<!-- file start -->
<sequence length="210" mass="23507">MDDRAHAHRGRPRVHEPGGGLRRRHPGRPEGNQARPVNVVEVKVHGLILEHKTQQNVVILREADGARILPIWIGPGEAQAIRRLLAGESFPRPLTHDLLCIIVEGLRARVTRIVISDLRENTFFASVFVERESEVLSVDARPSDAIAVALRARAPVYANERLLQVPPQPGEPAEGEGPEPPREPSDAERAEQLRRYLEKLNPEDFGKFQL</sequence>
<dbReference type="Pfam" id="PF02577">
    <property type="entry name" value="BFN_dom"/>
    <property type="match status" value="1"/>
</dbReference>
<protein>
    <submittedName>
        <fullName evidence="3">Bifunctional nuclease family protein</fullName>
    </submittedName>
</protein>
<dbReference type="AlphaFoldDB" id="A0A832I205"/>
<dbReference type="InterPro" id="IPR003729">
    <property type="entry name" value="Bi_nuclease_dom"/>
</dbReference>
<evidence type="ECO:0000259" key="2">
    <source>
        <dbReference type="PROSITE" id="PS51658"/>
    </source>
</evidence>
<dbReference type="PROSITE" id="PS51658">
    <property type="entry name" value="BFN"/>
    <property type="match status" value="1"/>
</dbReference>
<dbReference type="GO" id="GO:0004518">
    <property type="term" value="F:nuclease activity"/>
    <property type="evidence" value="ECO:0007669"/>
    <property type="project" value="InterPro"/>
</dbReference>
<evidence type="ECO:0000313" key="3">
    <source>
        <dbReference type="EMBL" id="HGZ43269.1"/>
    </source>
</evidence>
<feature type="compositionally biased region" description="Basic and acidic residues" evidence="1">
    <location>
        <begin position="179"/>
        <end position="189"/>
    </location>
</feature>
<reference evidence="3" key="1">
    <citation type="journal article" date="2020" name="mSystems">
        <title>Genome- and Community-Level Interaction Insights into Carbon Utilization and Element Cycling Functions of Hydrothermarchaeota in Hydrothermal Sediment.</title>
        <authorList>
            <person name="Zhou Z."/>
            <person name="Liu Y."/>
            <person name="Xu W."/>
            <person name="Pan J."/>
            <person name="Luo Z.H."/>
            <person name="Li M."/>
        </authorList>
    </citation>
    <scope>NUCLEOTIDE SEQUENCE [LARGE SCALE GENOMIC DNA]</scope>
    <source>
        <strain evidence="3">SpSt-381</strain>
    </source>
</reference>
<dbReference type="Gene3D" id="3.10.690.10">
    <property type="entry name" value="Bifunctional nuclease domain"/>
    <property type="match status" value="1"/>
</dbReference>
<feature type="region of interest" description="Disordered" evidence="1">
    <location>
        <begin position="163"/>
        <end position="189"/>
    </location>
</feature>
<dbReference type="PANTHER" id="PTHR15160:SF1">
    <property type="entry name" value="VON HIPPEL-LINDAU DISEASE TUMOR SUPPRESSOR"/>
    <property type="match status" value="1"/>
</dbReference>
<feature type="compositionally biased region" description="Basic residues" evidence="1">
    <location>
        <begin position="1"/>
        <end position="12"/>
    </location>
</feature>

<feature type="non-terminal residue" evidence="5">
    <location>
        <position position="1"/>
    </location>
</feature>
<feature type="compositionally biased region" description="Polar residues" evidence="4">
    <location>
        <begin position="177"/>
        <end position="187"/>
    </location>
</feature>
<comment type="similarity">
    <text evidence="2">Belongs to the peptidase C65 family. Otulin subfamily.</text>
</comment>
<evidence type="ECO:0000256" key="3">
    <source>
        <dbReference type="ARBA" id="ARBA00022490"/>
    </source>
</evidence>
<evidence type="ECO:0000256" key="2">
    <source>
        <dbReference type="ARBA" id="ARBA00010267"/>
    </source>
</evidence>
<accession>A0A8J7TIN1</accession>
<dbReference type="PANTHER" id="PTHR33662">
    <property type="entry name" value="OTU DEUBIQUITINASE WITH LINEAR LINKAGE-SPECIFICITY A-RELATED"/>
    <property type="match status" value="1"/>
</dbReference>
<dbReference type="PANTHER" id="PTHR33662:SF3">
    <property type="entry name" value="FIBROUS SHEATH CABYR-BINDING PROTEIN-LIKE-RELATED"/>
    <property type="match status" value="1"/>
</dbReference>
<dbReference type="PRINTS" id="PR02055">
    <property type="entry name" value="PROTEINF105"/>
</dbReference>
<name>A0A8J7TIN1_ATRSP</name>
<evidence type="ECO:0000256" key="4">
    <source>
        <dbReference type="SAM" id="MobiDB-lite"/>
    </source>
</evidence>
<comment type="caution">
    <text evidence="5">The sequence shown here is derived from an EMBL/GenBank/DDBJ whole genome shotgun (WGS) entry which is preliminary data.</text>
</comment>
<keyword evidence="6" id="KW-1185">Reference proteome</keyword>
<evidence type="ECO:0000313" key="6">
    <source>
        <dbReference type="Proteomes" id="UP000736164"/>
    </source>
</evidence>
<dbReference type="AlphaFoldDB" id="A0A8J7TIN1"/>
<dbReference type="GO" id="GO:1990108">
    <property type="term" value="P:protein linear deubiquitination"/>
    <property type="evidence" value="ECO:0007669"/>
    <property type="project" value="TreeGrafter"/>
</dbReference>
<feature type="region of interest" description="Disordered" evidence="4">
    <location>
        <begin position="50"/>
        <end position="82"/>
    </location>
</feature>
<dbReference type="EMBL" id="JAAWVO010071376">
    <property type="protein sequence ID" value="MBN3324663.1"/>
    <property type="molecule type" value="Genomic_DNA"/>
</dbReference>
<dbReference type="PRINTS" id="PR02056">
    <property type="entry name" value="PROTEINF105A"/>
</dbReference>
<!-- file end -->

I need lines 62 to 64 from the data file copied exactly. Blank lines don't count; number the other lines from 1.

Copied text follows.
    <location>
        <begin position="163"/>
        <end position="189"/>